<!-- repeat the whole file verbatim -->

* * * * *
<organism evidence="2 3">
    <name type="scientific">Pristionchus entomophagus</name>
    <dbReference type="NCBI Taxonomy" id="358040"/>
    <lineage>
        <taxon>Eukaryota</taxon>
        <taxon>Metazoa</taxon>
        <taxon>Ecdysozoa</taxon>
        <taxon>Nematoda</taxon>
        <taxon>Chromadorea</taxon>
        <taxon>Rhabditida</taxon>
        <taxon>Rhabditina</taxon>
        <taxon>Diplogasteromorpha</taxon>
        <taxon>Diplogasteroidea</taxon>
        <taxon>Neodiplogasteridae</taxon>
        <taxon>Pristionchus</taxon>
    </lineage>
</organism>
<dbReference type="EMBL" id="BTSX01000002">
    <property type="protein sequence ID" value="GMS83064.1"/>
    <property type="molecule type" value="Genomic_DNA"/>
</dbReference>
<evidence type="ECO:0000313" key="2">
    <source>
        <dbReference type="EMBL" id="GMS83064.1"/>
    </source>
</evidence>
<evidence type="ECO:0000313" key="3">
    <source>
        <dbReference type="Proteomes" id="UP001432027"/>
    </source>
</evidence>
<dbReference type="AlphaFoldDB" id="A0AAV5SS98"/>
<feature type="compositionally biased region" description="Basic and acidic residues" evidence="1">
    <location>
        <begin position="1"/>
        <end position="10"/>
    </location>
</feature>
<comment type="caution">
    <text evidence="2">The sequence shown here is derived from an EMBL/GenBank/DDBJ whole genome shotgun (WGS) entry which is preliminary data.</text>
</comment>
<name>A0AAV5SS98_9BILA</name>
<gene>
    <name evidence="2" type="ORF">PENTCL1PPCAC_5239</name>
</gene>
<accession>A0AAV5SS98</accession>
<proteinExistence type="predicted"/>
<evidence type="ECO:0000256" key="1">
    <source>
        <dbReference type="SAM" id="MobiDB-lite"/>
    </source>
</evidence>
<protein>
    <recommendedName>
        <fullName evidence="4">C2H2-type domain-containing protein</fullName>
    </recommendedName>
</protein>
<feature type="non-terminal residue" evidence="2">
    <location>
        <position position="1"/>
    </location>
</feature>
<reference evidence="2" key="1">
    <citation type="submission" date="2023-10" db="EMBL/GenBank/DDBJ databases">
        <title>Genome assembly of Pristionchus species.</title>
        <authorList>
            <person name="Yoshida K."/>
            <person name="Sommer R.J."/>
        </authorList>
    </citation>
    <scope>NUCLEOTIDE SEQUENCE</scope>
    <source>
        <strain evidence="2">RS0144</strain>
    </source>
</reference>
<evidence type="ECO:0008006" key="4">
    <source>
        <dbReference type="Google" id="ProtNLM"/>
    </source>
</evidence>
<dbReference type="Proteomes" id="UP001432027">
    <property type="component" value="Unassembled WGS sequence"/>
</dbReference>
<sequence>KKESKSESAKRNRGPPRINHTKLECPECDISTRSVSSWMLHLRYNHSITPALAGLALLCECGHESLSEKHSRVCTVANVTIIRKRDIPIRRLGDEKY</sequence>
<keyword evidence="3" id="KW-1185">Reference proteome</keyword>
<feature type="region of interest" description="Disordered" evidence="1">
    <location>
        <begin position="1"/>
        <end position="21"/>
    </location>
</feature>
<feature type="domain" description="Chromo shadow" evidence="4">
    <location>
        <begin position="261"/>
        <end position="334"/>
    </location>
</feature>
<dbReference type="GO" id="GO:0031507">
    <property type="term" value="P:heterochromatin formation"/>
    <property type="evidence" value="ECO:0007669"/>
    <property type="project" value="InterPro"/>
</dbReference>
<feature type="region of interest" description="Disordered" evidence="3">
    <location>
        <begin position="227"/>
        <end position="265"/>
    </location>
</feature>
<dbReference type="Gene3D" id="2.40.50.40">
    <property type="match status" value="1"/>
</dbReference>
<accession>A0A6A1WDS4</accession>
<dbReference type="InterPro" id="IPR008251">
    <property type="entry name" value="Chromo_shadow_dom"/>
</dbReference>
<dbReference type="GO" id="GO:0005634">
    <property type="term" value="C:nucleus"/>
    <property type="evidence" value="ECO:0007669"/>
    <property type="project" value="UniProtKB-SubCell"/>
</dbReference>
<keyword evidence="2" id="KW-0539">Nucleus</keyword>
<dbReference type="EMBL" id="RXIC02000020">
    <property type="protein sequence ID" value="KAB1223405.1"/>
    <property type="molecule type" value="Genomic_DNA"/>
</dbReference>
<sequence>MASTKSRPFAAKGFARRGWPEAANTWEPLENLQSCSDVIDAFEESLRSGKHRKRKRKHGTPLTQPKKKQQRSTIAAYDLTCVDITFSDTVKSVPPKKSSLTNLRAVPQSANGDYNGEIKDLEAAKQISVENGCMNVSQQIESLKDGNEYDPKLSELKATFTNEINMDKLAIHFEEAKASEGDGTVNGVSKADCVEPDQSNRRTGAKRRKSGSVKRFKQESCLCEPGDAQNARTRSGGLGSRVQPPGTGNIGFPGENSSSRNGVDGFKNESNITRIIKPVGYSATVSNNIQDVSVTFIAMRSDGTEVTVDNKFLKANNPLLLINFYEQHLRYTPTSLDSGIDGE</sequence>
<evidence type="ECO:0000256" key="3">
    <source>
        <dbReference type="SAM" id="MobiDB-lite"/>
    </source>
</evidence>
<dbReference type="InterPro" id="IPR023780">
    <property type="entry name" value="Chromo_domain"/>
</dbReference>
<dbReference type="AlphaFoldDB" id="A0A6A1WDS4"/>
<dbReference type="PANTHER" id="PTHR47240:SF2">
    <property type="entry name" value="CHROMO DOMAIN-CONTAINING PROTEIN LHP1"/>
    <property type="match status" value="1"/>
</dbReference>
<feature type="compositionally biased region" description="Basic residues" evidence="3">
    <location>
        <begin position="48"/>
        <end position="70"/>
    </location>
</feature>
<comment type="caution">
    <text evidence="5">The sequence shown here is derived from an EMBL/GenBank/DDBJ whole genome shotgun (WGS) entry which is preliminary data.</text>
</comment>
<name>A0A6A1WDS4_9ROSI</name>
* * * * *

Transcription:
<organism evidence="2 3">
    <name type="scientific">Pristionchus entomophagus</name>
    <dbReference type="NCBI Taxonomy" id="358040"/>
    <lineage>
        <taxon>Eukaryota</taxon>
        <taxon>Metazoa</taxon>
        <taxon>Ecdysozoa</taxon>
        <taxon>Nematoda</taxon>
        <taxon>Chromadorea</taxon>
        <taxon>Rhabditida</taxon>
        <taxon>Rhabditina</taxon>
        <taxon>Diplogasteromorpha</taxon>
        <taxon>Diplogasteroidea</taxon>
        <taxon>Neodiplogasteridae</taxon>
        <taxon>Pristionchus</taxon>
    </lineage>
</organism>
<dbReference type="EMBL" id="BTSX01000002">
    <property type="protein sequence ID" value="GMS83064.1"/>
    <property type="molecule type" value="Genomic_DNA"/>
</dbReference>
<evidence type="ECO:0000313" key="2">
    <source>
        <dbReference type="EMBL" id="GMS83064.1"/>
    </source>
</evidence>
<evidence type="ECO:0000313" key="3">
    <source>
        <dbReference type="Proteomes" id="UP001432027"/>
    </source>
</evidence>
<dbReference type="AlphaFoldDB" id="A0AAV5SS98"/>
<feature type="compositionally biased region" description="Basic and acidic residues" evidence="1">
    <location>
        <begin position="1"/>
        <end position="10"/>
    </location>
</feature>
<comment type="caution">
    <text evidence="2">The sequence shown here is derived from an EMBL/GenBank/DDBJ whole genome shotgun (WGS) entry which is preliminary data.</text>
</comment>
<name>A0AAV5SS98_9BILA</name>
<gene>
    <name evidence="2" type="ORF">PENTCL1PPCAC_5239</name>
</gene>
<accession>A0AAV5SS98</accession>
<proteinExistence type="predicted"/>
<evidence type="ECO:0000256" key="1">
    <source>
        <dbReference type="SAM" id="MobiDB-lite"/>
    </source>
</evidence>
<protein>
    <recommendedName>
        <fullName evidence="4">C2H2-type domain-containing protein</fullName>
    </recommendedName>
</protein>
<feature type="non-terminal residue" evidence="2">
    <location>
        <position position="1"/>
    </location>
</feature>
<reference evidence="2" key="1">
    <citation type="submission" date="2023-10" db="EMBL/GenBank/DDBJ databases">
        <title>Genome assembly of Pristionchus species.</title>
        <authorList>
            <person name="Yoshida K."/>
            <person name="Sommer R.J."/>
        </authorList>
    </citation>
    <scope>NUCLEOTIDE SEQUENCE</scope>
    <source>
        <strain evidence="2">RS0144</strain>
    </source>
</reference>
<evidence type="ECO:0008006" key="4">
    <source>
        <dbReference type="Google" id="ProtNLM"/>
    </source>
</evidence>
<dbReference type="Proteomes" id="UP001432027">
    <property type="component" value="Unassembled WGS sequence"/>
</dbReference>
<sequence>KKESKSESAKRNRGPPRINHTKLECPECDISTRSVSSWMLHLRYNHSITPALAGLALLCECGHESLSEKHSRVCTVANVTIIRKRDIPIRRLGDEKY</sequence>
<keyword evidence="3" id="KW-1185">Reference proteome</keyword>
<feature type="region of interest" description="Disordered" evidence="1">
    <location>
        <begin position="1"/>
        <end position="21"/>
    </location>
</feature>
<feature type="domain" description="Chromo shadow" evidence="4">
    <location>
        <begin position="261"/>
        <end position="334"/>
    </location>
</feature>
<dbReference type="GO" id="GO:0031507">
    <property type="term" value="P:heterochromatin formation"/>
    <property type="evidence" value="ECO:0007669"/>
    <property type="project" value="InterPro"/>
</dbReference>
<feature type="region of interest" description="Disordered" evidence="3">
    <location>
        <begin position="227"/>
        <end position="265"/>
    </location>
</feature>
<dbReference type="Gene3D" id="2.40.50.40">
    <property type="match status" value="1"/>
</dbReference>
<accession>A0A6A1WDS4</accession>
<dbReference type="InterPro" id="IPR008251">
    <property type="entry name" value="Chromo_shadow_dom"/>
</dbReference>
<dbReference type="GO" id="GO:0005634">
    <property type="term" value="C:nucleus"/>
    <property type="evidence" value="ECO:0007669"/>
    <property type="project" value="UniProtKB-SubCell"/>
</dbReference>
<keyword evidence="2" id="KW-0539">Nucleus</keyword>
<dbReference type="EMBL" id="RXIC02000020">
    <property type="protein sequence ID" value="KAB1223405.1"/>
    <property type="molecule type" value="Genomic_DNA"/>
</dbReference>
<sequence>MASTKSRPFAAKGFARRGWPEAANTWEPLENLQSCSDVIDAFEESLRSGKHRKRKRKHGTPLTQPKKKQQRSTIAAYDLTCVDITFSDTVKSVPPKKSSLTNLRAVPQSANGDYNGEIKDLEAAKQISVENGCMNVSQQIESLKDGNEYDPKLSELKATFTNEINMDKLAIHFEEAKASEGDGTVNGVSKADCVEPDQSNRRTGAKRRKSGSVKRFKQESCLCEPGDAQNARTRSGGLGSRVQPPGTGNIGFPGENSSSRNGVDGFKNESNITRIIKPVGYSATVSNNIQDVSVTFIAMRSDGTEVTVDNKFLKANNPLLLINFYEQHLRYTPTSLDSGIDGE</sequence>
<evidence type="ECO:0000256" key="3">
    <source>
        <dbReference type="SAM" id="MobiDB-lite"/>
    </source>
</evidence>
<dbReference type="InterPro" id="IPR023780">
    <property type="entry name" value="Chromo_domain"/>
</dbReference>
<dbReference type="AlphaFoldDB" id="A0A6A1WDS4"/>
<dbReference type="PANTHER" id="PTHR47240:SF2">
    <property type="entry name" value="CHROMO DOMAIN-CONTAINING PROTEIN LHP1"/>
    <property type="match status" value="1"/>
</dbReference>
<feature type="compositionally biased region" description="Basic residues" evidence="3">
    <location>
        <begin position="48"/>
        <end position="70"/>
    </location>
</feature>
<comment type="caution">
    <text evidence="5">The sequence shown here is derived from an EMBL/GenBank/DDBJ whole genome shotgun (WGS) entry which is preliminary data.</text>
</comment>
<name>A0A6A1WDS4_9ROSI</name>